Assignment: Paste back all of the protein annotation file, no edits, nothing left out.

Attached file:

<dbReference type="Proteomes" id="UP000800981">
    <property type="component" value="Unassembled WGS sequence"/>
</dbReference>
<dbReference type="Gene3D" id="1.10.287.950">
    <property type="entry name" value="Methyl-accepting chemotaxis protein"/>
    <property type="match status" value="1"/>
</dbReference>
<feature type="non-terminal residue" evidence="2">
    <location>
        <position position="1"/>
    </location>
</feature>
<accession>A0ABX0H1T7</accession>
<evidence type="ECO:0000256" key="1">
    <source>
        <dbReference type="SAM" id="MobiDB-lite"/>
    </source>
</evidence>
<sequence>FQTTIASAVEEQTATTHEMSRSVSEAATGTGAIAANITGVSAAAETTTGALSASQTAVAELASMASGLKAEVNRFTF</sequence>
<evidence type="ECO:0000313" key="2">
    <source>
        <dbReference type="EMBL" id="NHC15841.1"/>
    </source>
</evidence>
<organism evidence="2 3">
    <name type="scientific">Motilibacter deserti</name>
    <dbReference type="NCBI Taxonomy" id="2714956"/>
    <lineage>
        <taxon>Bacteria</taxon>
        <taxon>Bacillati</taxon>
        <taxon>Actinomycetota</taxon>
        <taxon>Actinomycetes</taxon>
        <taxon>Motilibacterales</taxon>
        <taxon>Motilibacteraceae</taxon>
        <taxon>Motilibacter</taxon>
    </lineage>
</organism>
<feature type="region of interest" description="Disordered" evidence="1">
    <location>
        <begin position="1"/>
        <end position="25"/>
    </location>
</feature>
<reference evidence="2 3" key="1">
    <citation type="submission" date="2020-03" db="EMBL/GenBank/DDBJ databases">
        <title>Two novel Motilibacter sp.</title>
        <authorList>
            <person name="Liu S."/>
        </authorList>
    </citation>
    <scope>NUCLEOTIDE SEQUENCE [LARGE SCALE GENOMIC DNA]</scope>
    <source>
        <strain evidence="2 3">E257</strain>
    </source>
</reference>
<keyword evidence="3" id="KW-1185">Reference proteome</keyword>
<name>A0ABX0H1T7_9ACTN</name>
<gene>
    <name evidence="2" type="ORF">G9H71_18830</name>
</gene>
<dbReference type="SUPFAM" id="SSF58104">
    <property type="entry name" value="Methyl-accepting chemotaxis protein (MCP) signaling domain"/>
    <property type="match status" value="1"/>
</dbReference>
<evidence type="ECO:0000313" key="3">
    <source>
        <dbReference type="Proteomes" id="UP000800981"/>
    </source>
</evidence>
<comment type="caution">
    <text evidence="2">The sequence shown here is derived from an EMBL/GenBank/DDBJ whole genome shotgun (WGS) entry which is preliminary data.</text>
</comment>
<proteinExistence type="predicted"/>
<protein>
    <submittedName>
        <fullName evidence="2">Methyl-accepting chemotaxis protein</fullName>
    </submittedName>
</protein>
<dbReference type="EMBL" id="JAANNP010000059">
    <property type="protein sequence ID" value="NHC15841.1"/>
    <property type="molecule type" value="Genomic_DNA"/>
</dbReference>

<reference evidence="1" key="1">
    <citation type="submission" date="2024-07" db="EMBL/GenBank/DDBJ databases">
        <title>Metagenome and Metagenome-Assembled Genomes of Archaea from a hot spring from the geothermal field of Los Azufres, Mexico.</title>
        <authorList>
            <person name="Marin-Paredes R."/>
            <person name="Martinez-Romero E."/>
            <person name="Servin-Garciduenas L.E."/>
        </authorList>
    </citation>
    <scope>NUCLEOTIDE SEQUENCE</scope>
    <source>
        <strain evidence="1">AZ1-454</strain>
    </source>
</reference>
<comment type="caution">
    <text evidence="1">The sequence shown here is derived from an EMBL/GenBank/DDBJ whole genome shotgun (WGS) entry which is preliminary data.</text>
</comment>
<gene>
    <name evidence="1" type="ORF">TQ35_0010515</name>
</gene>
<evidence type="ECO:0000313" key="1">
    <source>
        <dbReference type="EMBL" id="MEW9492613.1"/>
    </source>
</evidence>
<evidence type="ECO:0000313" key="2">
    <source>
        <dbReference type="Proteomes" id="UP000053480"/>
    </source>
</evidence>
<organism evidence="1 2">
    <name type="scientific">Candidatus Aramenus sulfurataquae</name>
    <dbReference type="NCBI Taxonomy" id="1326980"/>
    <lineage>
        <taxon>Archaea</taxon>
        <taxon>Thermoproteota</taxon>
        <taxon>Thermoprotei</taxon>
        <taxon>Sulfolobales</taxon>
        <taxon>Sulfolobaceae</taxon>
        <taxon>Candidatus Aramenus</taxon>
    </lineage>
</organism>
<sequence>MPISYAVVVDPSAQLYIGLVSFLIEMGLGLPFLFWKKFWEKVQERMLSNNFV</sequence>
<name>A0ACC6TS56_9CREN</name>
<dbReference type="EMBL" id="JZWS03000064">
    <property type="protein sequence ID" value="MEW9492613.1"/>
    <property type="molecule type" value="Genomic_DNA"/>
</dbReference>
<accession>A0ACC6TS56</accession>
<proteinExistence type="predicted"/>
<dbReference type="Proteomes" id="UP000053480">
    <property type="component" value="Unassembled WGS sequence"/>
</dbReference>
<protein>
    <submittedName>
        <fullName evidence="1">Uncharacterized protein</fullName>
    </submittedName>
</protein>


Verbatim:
<dbReference type="Proteomes" id="UP000800981">
    <property type="component" value="Unassembled WGS sequence"/>
</dbReference>
<dbReference type="Gene3D" id="1.10.287.950">
    <property type="entry name" value="Methyl-accepting chemotaxis protein"/>
    <property type="match status" value="1"/>
</dbReference>
<feature type="non-terminal residue" evidence="2">
    <location>
        <position position="1"/>
    </location>
</feature>
<accession>A0ABX0H1T7</accession>
<evidence type="ECO:0000256" key="1">
    <source>
        <dbReference type="SAM" id="MobiDB-lite"/>
    </source>
</evidence>
<sequence>FQTTIASAVEEQTATTHEMSRSVSEAATGTGAIAANITGVSAAAETTTGALSASQTAVAELASMASGLKAEVNRFTF</sequence>
<evidence type="ECO:0000313" key="2">
    <source>
        <dbReference type="EMBL" id="NHC15841.1"/>
    </source>
</evidence>
<organism evidence="2 3">
    <name type="scientific">Motilibacter deserti</name>
    <dbReference type="NCBI Taxonomy" id="2714956"/>
    <lineage>
        <taxon>Bacteria</taxon>
        <taxon>Bacillati</taxon>
        <taxon>Actinomycetota</taxon>
        <taxon>Actinomycetes</taxon>
        <taxon>Motilibacterales</taxon>
        <taxon>Motilibacteraceae</taxon>
        <taxon>Motilibacter</taxon>
    </lineage>
</organism>
<feature type="region of interest" description="Disordered" evidence="1">
    <location>
        <begin position="1"/>
        <end position="25"/>
    </location>
</feature>
<reference evidence="2 3" key="1">
    <citation type="submission" date="2020-03" db="EMBL/GenBank/DDBJ databases">
        <title>Two novel Motilibacter sp.</title>
        <authorList>
            <person name="Liu S."/>
        </authorList>
    </citation>
    <scope>NUCLEOTIDE SEQUENCE [LARGE SCALE GENOMIC DNA]</scope>
    <source>
        <strain evidence="2 3">E257</strain>
    </source>
</reference>
<keyword evidence="3" id="KW-1185">Reference proteome</keyword>
<name>A0ABX0H1T7_9ACTN</name>
<gene>
    <name evidence="2" type="ORF">G9H71_18830</name>
</gene>
<dbReference type="SUPFAM" id="SSF58104">
    <property type="entry name" value="Methyl-accepting chemotaxis protein (MCP) signaling domain"/>
    <property type="match status" value="1"/>
</dbReference>
<evidence type="ECO:0000313" key="3">
    <source>
        <dbReference type="Proteomes" id="UP000800981"/>
    </source>
</evidence>
<comment type="caution">
    <text evidence="2">The sequence shown here is derived from an EMBL/GenBank/DDBJ whole genome shotgun (WGS) entry which is preliminary data.</text>
</comment>
<proteinExistence type="predicted"/>
<protein>
    <submittedName>
        <fullName evidence="2">Methyl-accepting chemotaxis protein</fullName>
    </submittedName>
</protein>
<dbReference type="EMBL" id="JAANNP010000059">
    <property type="protein sequence ID" value="NHC15841.1"/>
    <property type="molecule type" value="Genomic_DNA"/>
</dbReference>

<reference evidence="1" key="1">
    <citation type="submission" date="2024-07" db="EMBL/GenBank/DDBJ databases">
        <title>Metagenome and Metagenome-Assembled Genomes of Archaea from a hot spring from the geothermal field of Los Azufres, Mexico.</title>
        <authorList>
            <person name="Marin-Paredes R."/>
            <person name="Martinez-Romero E."/>
            <person name="Servin-Garciduenas L.E."/>
        </authorList>
    </citation>
    <scope>NUCLEOTIDE SEQUENCE</scope>
    <source>
        <strain evidence="1">AZ1-454</strain>
    </source>
</reference>
<comment type="caution">
    <text evidence="1">The sequence shown here is derived from an EMBL/GenBank/DDBJ whole genome shotgun (WGS) entry which is preliminary data.</text>
</comment>
<gene>
    <name evidence="1" type="ORF">TQ35_0010515</name>
</gene>
<evidence type="ECO:0000313" key="1">
    <source>
        <dbReference type="EMBL" id="MEW9492613.1"/>
    </source>
</evidence>
<evidence type="ECO:0000313" key="2">
    <source>
        <dbReference type="Proteomes" id="UP000053480"/>
    </source>
</evidence>
<organism evidence="1 2">
    <name type="scientific">Candidatus Aramenus sulfurataquae</name>
    <dbReference type="NCBI Taxonomy" id="1326980"/>
    <lineage>
        <taxon>Archaea</taxon>
        <taxon>Thermoproteota</taxon>
        <taxon>Thermoprotei</taxon>
        <taxon>Sulfolobales</taxon>
        <taxon>Sulfolobaceae</taxon>
        <taxon>Candidatus Aramenus</taxon>
    </lineage>
</organism>
<sequence>MPISYAVVVDPSAQLYIGLVSFLIEMGLGLPFLFWKKFWEKVQERMLSNNFV</sequence>
<name>A0ACC6TS56_9CREN</name>
<dbReference type="EMBL" id="JZWS03000064">
    <property type="protein sequence ID" value="MEW9492613.1"/>
    <property type="molecule type" value="Genomic_DNA"/>
</dbReference>
<accession>A0ACC6TS56</accession>
<proteinExistence type="predicted"/>
<dbReference type="Proteomes" id="UP000053480">
    <property type="component" value="Unassembled WGS sequence"/>
</dbReference>
<protein>
    <submittedName>
        <fullName evidence="1">Uncharacterized protein</fullName>
    </submittedName>
</protein>